Importance of Electron Transfer through Allopurinol in Protection from Reperfusion Injury

  • D. A. Peterson
  • J. M. Gerrard
Part of the Developments in Cardiovascular Medicine book series (DICM, volume 86)


With the advent of organ transplantation and clinical intervention in ischemic states, the role of tissue reperfusion has assumed increasing importance. The pathological changes which can accompany reperfusion have been the focus of increasing interest. While the etiology of these changes is multifactorial, evidence has arisen from several laboratories that reduced oxygen species are involved. There are several intracellular sources which could produce reduced oxygen radicals, including prostaglandin synthetase, the cytochrome p450 system, the electron transport chain and xanthine oxidase. Because of the effectiveness of inhibitors of xanthine oxidase in blunting reperfusion damage in several organ systems, it has been postulated as a major source of these radicals. However, other interpretations could be drawn from this data. Using the heart as a focus of discussion, we shall study another possible effect of the most widely used xanthine oxidase inhibitor, allopurinol.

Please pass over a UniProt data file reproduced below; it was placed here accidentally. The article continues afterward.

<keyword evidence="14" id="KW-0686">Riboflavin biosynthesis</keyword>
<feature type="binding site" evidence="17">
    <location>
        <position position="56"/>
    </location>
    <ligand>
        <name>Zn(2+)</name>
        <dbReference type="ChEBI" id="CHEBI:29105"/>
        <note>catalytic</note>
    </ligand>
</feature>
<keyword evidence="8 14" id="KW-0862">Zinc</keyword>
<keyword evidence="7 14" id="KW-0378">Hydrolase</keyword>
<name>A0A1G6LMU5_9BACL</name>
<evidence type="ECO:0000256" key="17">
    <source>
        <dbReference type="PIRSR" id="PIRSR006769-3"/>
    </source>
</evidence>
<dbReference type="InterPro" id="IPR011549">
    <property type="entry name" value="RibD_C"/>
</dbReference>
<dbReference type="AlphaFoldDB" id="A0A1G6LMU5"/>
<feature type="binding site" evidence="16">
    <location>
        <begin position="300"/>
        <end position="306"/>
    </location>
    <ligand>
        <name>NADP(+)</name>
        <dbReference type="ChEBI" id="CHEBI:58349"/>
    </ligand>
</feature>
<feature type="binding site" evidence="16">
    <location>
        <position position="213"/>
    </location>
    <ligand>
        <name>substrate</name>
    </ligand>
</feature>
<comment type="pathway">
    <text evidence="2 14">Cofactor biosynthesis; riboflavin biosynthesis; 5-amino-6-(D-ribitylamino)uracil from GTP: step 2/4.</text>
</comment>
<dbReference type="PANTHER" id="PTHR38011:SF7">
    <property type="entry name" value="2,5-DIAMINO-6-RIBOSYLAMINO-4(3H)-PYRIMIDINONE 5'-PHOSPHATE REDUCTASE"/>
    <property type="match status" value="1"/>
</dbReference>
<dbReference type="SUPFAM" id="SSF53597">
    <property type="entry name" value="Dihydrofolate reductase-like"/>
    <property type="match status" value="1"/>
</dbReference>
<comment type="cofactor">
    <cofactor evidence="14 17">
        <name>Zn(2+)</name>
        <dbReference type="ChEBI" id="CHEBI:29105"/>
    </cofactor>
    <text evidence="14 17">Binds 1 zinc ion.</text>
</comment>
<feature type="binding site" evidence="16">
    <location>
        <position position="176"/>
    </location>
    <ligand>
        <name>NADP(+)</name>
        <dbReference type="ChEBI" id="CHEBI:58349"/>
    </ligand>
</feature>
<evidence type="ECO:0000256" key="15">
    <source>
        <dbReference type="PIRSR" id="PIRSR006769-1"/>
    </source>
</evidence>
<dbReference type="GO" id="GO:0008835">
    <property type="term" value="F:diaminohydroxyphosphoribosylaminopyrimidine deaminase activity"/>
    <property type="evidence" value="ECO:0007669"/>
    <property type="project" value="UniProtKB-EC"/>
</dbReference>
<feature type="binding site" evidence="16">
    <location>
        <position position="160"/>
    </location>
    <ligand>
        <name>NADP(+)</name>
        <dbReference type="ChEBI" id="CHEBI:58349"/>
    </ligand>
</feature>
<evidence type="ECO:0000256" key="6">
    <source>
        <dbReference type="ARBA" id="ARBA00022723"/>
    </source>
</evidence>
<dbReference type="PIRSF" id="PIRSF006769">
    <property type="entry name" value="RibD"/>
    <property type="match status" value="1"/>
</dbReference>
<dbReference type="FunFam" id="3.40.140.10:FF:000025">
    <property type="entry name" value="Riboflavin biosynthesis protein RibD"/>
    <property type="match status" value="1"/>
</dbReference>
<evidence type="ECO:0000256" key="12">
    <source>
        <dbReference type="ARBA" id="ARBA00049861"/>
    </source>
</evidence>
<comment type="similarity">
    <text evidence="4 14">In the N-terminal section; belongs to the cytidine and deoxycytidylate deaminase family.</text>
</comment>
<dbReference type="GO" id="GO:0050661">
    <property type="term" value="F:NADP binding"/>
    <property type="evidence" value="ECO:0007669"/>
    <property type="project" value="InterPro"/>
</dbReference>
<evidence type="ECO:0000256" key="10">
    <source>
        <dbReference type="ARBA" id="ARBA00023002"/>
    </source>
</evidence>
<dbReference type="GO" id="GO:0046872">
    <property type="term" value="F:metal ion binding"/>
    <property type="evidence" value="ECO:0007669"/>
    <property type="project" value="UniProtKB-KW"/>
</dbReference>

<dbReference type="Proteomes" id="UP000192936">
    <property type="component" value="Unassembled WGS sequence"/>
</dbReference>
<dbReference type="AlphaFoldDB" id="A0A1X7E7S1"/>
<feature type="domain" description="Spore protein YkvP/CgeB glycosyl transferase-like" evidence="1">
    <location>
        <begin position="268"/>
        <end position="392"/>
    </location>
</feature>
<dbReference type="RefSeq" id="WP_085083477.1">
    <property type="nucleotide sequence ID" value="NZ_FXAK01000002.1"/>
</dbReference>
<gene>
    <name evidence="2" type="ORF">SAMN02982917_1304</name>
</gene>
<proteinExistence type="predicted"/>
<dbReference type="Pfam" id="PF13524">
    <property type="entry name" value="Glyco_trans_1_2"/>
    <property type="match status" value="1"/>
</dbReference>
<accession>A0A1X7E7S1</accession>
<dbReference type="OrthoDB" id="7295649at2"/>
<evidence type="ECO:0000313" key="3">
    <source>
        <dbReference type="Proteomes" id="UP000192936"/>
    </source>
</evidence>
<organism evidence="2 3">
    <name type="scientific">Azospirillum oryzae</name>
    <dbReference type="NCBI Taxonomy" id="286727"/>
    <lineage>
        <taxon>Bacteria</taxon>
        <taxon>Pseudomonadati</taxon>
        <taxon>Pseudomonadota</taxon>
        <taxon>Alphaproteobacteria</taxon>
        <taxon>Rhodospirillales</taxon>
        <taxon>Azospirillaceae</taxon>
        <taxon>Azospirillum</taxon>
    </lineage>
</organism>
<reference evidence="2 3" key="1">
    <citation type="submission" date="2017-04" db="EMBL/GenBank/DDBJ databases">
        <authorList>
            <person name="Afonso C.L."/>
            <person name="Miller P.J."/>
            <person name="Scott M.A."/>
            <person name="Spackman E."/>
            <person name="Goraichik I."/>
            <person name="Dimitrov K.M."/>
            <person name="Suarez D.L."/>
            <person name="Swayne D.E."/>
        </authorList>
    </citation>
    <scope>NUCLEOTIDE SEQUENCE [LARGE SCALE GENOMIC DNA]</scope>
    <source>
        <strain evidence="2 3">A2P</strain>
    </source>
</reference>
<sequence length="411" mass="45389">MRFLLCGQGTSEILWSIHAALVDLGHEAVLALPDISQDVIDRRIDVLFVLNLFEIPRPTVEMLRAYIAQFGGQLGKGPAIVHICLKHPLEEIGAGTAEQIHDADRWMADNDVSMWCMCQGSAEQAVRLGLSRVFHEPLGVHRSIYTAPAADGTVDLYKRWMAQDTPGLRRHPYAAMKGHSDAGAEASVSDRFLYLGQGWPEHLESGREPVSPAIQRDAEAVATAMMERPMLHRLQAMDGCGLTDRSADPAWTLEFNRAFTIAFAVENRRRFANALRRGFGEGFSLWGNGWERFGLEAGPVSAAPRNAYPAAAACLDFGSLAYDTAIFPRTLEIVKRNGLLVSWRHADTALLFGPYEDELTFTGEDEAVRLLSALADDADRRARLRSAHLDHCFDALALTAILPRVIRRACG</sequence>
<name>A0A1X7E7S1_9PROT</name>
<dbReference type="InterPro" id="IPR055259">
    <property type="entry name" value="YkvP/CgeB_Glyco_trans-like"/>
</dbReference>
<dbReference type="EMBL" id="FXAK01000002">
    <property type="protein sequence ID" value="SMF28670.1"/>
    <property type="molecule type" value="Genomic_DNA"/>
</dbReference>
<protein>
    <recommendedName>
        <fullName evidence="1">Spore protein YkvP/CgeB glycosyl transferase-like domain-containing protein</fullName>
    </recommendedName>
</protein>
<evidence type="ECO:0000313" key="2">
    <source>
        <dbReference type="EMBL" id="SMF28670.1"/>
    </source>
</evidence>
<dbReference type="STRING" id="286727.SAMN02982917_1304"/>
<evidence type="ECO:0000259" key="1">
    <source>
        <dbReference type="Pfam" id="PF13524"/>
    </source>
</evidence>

Infarct Size Electron Transport Chain Xanthine Oxidase Electron Transport System Xanthine Oxidase Inhibitor 
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Copyright information

© Kluwer Academic Publishers 1988

Authors and Affiliations

  • D. A. Peterson
    • 1
    • 2
  • J. M. Gerrard
    • 1
    • 2
  1. 1.Research DivisionV. A. Medical CenterMinneapolisUSA
  2. 2.Manitoba Institute of Cell BiologyUniversity of ManitobaWinnipegCanada

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